A rotational moment; it is a measure of how much twisting is applied to a fastener. The units used to measure torque are in the form of force times length. Usually measured in newton-metres (Nm) if me [..]
Source: boltscience.com

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torque


A measure of twisting force, given in foot-pounds (abbreviated as lb.-ft.) or Newton-meters (N-m). In the case of an automobile, it is the twisting or rotational force the engine exerts on the crankshaft. Vehicle specifications often include the maximum torque an engine produces at a specific number of revolutions. An engine that produces 200 lb.-f [..]
Source: expertasig.ro

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torque


A rotational twisting force. Force which tends to produce torsion or rotation. The amount of force produced by a motor to turn a shaft.
Source: generatorjoe.net

34

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torque


The product of the force  and the perpendicular distance from the  axis of rotation to the line of action of the force.
Source: rsmck.com

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torque


The measure of force applied to a lever arm. Normally expressed in lb.-ft. (pound-feet) or lb.-in. (pound-inch).
Source: eaton.com

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torque


Torque is the force exerted at a point of rotation at the end of a lever arm (torque = force x lever arm). The physical unit for measuring torque is the Newton-metre (Nm). Modern engines are designed to deliver as much torque as possible, both from low rev speeds and over a wide rev range. This can be seen, for example, from the torque curve of the [..]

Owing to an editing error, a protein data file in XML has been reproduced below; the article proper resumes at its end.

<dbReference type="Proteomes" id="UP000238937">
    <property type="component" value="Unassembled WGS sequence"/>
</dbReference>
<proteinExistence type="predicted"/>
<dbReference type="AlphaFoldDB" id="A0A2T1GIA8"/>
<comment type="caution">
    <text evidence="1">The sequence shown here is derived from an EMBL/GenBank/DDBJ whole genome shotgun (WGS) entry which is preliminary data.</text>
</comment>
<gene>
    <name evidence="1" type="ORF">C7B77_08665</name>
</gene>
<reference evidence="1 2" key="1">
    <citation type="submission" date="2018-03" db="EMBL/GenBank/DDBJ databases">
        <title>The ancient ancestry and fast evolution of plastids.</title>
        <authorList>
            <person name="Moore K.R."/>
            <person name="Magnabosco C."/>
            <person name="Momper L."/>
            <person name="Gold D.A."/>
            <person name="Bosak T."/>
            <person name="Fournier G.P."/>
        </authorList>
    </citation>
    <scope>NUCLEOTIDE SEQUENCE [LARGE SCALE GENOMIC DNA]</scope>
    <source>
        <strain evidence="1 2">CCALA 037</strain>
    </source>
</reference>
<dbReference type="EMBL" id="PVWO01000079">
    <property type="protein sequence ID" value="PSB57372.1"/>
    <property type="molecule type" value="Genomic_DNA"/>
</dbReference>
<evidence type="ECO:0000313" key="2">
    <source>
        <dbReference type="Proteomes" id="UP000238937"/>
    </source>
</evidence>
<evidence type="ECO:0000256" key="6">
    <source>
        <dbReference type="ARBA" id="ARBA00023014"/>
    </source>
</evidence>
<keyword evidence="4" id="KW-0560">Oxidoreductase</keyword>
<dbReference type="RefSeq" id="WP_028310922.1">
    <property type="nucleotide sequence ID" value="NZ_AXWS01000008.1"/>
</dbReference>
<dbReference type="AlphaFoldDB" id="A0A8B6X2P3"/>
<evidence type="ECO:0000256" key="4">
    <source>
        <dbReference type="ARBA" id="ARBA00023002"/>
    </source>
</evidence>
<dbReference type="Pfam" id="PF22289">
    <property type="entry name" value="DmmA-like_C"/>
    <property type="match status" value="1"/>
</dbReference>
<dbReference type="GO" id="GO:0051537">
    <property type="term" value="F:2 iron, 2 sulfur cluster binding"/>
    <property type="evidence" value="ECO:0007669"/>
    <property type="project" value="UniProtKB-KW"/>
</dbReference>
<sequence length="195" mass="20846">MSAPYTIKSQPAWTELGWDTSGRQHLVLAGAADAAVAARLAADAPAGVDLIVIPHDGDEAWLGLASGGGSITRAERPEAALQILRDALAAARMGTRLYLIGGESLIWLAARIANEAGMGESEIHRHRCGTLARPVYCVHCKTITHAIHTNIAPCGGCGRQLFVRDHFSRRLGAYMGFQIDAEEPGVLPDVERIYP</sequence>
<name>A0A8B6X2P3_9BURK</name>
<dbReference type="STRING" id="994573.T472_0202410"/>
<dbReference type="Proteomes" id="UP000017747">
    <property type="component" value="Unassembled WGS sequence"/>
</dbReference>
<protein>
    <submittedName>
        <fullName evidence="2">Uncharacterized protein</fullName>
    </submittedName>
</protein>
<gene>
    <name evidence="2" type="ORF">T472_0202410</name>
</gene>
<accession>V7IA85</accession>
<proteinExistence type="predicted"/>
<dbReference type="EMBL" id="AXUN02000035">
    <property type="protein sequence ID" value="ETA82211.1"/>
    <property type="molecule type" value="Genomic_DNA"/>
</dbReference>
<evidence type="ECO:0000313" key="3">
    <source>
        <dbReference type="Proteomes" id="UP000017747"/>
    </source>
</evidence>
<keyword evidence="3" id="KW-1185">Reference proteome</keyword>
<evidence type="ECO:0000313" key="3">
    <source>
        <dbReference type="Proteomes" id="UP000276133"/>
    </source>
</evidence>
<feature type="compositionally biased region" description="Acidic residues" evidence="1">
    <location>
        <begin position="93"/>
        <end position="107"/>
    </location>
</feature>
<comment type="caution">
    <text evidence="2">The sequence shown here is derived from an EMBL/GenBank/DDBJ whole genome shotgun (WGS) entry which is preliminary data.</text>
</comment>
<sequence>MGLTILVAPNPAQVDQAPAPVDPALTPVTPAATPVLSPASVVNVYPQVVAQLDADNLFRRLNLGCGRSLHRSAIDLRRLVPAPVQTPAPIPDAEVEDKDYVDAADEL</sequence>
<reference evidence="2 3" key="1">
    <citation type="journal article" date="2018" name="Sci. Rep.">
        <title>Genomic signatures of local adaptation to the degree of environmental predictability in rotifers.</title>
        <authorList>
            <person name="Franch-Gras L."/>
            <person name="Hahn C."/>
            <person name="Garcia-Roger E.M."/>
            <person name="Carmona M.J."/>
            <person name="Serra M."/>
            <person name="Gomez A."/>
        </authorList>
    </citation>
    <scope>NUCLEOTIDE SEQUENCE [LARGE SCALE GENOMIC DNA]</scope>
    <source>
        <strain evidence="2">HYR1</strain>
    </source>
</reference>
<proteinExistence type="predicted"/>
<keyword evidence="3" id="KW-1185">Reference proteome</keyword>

Source: en.volkswagen.com

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torque


A rotational force. Torque is measured in N*m, lb*in, lb*ft, etc. 1 N*m is the torque produced by 1N of force applied to a lever arm that is 1m long.
Source: a-m-c.com

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torque


A measure of the twisting moment applied to a part under a torsional stress. Usually expressed in terms of inch pounds or foot pounds, although the terms “pound inches” and “pound feet” are te [..]
Source: nde-ed.org

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torque


A force that tends to produce rotation or twisting.
Source: ivek.com

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torque


(1) A force that produces or tends to produce rotation or torsion. The pressure, measured in foot pounds, exerted by a rotating shaft. (2) The turning power of a motor. (3) The turning effort a brake [..]
Source: buschelevator.com

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torque


A twisting, gyroscopic force acting in opposition to an axis of rotation, such as with a turning propeller; aka Torsion.
Source: noisequest.psu.edu

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torque


a spinning force. Torque is described by the magnitude of the force multiplied by the distance it is from the center of rotation (Force x Distance = Torque). Torque is measured in units of force*dista [..]
Source: curriculum.vexrobotics.com

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torque